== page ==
The RTO is doing its own evaluation of the RPM - an independent consultant was hired to study it - and the RTO wants to take more time than the RPM buyers would have FERC spend, said PJM.
The RPM buyers include over 20 state commissions, consumers' counsels, Duquesne Light, co-ops and a group of federal agencies. They want FERC to take a hard look at the RPM markets that they say have deviated substantially from buyer's projections and PJM's simulations.
Consumers through 2011 will have to pay an extra $26 billion in costs without the benefit of significant capacity additions.
The four auctions held thus far haven't had the three-years of planning envisioned in the RPM - and that will only happen at the next auction, said PJM.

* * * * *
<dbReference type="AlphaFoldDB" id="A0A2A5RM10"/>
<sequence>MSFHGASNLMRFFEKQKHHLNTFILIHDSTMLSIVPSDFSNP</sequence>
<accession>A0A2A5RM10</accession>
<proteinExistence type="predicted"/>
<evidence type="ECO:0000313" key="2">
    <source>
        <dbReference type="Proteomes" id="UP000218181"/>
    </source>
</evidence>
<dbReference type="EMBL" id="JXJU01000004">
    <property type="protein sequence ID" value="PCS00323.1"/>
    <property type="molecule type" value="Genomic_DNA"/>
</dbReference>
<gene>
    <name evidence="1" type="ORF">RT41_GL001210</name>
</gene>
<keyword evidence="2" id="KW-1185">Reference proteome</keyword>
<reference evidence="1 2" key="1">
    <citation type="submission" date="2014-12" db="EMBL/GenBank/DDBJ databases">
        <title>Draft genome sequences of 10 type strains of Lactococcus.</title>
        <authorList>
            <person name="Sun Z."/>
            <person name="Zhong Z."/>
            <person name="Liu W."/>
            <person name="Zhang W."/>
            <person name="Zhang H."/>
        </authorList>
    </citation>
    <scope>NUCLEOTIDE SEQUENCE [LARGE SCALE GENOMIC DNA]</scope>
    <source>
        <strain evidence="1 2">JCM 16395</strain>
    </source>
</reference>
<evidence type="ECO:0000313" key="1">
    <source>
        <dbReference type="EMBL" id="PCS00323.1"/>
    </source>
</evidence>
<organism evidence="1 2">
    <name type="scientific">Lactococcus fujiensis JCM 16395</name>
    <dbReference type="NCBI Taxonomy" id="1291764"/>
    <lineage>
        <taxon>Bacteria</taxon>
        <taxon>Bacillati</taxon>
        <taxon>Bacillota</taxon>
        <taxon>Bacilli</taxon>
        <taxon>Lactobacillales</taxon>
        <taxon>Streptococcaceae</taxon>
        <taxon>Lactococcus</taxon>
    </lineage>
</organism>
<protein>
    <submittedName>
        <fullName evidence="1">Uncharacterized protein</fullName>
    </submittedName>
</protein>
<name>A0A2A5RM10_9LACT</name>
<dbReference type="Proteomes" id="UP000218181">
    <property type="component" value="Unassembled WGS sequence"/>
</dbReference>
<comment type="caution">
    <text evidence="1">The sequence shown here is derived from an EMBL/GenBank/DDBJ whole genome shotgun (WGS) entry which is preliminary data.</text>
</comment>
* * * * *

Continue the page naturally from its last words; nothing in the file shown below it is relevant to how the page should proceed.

That auction will mark the first reasonable chance for new entry to meaningfully take part and should be looked at in any review of the RPM's performance.
The market has only been in place one-year and rushing to an immediate technical conference then to get new rules in place by June 1 isn't enough time, said the RTO.
Any changes to RPM structure will likely be highly contested and making those decisions hastily would only hurt the decision-making process at FERC and among stakeholders.
Market participants signed deals for capacity in the 2008 to 2009 delivery year that starts June 1 and changing the market at this point would only raise equity concerns, damage the credibility of FERC decisions on market rules and adversely affect long-term reliability, said PJM.